Royal Icing

I was terrified of Royal Icing!

When I was first introduced to sugar cookies I thought you used regular buttercream frosting to decorate.  Which you could still do, but if you want that beautiful smooth design then Royal Icing is the way!  When I first heard the term “Royal Icing”.  The sound of the name was daunting and foreign.  So I searched for the recipe and it had 4 ingredients…. water, meringue powder, powdered sugar and cream of tartar! That seemed simple!  I remember the first time making royal icing.  It took me hours upon hours to understand consistency and the terms such as flooding and piping.  But once I figured it out, it truly is Royal!!  So I’m here to gently guide you through Royal Icing 101 because I don’t want you to endure the pain and anguish I went through!!


¾ cup of warm water

5 Tablespoons Meringue powder

1 tsp cream of tartar

2.25 lb Powdered icing sugar (which is usually 1 bag from the grocery store)

1 tsp clear vanilla (optional)


In a mixing bowl pour the warm water and Meringue powder.  Mix it with a whisk by hand until it is frothy….about 30 seconds.

Add the cream of tartar and clear vanilla extract and whisk for 30 seconds more.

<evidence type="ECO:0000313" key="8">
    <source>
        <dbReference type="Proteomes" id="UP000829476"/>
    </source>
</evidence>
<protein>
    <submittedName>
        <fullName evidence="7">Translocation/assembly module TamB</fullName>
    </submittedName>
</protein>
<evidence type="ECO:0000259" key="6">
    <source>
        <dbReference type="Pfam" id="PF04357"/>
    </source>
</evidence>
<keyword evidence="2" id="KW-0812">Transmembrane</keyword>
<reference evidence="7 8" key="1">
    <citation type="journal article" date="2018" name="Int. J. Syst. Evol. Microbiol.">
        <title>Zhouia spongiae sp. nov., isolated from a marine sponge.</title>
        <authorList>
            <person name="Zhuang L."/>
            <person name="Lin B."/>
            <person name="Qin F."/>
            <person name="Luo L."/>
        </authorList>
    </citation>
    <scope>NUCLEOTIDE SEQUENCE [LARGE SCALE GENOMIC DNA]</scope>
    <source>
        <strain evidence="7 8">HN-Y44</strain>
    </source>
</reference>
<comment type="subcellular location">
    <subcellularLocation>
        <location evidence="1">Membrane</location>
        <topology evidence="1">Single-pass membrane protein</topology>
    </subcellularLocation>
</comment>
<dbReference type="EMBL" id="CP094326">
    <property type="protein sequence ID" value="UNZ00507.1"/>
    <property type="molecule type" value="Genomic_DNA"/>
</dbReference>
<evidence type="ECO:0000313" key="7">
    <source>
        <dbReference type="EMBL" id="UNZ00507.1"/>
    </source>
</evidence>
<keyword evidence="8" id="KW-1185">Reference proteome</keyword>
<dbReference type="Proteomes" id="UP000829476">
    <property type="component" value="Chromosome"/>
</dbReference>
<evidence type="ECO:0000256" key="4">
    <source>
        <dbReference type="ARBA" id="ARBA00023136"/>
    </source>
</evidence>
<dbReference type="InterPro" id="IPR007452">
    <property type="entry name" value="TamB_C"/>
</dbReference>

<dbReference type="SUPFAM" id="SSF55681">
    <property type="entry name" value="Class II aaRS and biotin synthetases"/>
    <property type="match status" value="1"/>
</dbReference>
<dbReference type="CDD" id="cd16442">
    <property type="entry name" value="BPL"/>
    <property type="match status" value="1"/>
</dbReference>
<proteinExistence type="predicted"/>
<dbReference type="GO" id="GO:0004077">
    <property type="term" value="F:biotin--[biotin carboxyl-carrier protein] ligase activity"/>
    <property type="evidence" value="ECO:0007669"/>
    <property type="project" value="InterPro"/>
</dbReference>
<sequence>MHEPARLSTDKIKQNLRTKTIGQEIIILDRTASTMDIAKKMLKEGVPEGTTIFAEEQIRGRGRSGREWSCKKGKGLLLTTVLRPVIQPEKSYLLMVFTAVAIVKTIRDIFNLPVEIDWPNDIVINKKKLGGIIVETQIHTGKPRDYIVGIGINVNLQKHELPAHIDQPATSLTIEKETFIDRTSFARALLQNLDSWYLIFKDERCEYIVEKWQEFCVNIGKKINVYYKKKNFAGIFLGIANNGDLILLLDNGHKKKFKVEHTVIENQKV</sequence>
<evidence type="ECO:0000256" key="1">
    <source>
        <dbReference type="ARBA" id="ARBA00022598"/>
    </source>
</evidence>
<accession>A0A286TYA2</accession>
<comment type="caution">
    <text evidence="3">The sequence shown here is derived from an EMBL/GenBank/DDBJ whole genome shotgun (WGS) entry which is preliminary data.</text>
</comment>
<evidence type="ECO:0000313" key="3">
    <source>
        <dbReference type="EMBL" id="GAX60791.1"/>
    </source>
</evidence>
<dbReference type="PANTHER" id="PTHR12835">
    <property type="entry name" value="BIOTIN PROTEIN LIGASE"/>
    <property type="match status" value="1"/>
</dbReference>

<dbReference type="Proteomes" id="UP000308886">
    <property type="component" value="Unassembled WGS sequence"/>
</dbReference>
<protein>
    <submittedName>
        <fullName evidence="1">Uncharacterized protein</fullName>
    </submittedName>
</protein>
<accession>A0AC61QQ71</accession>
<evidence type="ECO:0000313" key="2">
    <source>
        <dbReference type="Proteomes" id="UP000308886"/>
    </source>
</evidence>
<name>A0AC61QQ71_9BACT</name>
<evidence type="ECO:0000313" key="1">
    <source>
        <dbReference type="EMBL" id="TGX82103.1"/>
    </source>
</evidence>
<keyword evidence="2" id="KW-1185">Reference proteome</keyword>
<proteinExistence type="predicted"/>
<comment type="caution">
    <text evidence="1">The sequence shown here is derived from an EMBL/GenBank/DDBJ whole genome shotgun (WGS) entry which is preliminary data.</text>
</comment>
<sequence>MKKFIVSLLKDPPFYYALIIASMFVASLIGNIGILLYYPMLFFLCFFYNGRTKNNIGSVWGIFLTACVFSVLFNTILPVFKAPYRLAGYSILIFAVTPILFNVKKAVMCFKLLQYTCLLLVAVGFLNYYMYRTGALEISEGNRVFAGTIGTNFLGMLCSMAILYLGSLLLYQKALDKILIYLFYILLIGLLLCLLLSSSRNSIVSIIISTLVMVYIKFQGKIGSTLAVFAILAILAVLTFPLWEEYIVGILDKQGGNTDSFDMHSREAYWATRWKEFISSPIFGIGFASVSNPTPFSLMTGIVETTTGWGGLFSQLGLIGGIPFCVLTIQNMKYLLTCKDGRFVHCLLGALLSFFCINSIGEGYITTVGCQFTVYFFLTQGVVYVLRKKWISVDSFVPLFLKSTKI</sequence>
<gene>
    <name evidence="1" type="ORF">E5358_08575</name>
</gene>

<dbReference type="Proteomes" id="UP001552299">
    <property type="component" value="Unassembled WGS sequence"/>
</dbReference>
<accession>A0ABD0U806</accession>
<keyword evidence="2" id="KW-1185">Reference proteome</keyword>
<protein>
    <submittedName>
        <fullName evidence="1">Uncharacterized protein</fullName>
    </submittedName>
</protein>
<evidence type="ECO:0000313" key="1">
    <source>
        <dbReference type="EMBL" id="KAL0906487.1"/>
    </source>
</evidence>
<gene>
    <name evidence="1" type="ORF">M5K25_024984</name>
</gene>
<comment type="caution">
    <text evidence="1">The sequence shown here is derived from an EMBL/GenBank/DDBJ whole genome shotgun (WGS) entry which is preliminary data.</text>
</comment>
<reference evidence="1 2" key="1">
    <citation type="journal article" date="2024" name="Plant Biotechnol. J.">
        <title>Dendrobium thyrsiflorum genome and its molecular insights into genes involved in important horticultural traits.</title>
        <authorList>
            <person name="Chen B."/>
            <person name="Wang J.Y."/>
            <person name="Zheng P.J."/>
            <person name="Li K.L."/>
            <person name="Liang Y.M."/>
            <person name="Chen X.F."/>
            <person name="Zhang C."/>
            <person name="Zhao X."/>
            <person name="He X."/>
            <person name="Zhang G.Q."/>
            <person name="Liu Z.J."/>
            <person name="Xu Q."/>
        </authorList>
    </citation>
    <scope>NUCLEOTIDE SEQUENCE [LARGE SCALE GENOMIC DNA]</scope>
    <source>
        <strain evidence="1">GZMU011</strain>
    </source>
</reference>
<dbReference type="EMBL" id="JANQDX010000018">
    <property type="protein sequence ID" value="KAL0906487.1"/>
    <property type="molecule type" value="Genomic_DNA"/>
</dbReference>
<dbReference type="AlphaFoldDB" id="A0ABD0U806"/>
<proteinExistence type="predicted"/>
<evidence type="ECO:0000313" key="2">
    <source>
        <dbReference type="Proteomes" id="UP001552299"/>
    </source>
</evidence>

Pour in all of the powdered sugar and place the bowl on the mixer.

Using the Paddle attachment on the Lowest speed, mix slowly for 10 minutes.

Icing will get thick and creamy.

Remove the icing.  I like putting the icing in a storage container or mason jars.

The icing starts off very thick but can be thinned out with warm water to set the base of the cookie


This icing is mixed to a stiff consistency for outlining cookies, then can be thinned with warm water to fill in the cookie shape. I like to dry my cookies for at least 24 hours…and up to 48 hours before packaging them. This icing can be kept at room temperature in an air-sealed container for literally weeks, with a good re-mixing before you use it again. I haven’t had great results with keeping it in the fridge…but un-tinted icing (i.e. white) seems to be okay from the freezer.

Cover the bowl with a dampened tea-towel to prevent crusting and drying.

Tint with food coloring or thin the icing with small amounts of warm water to reach the desired consistency.

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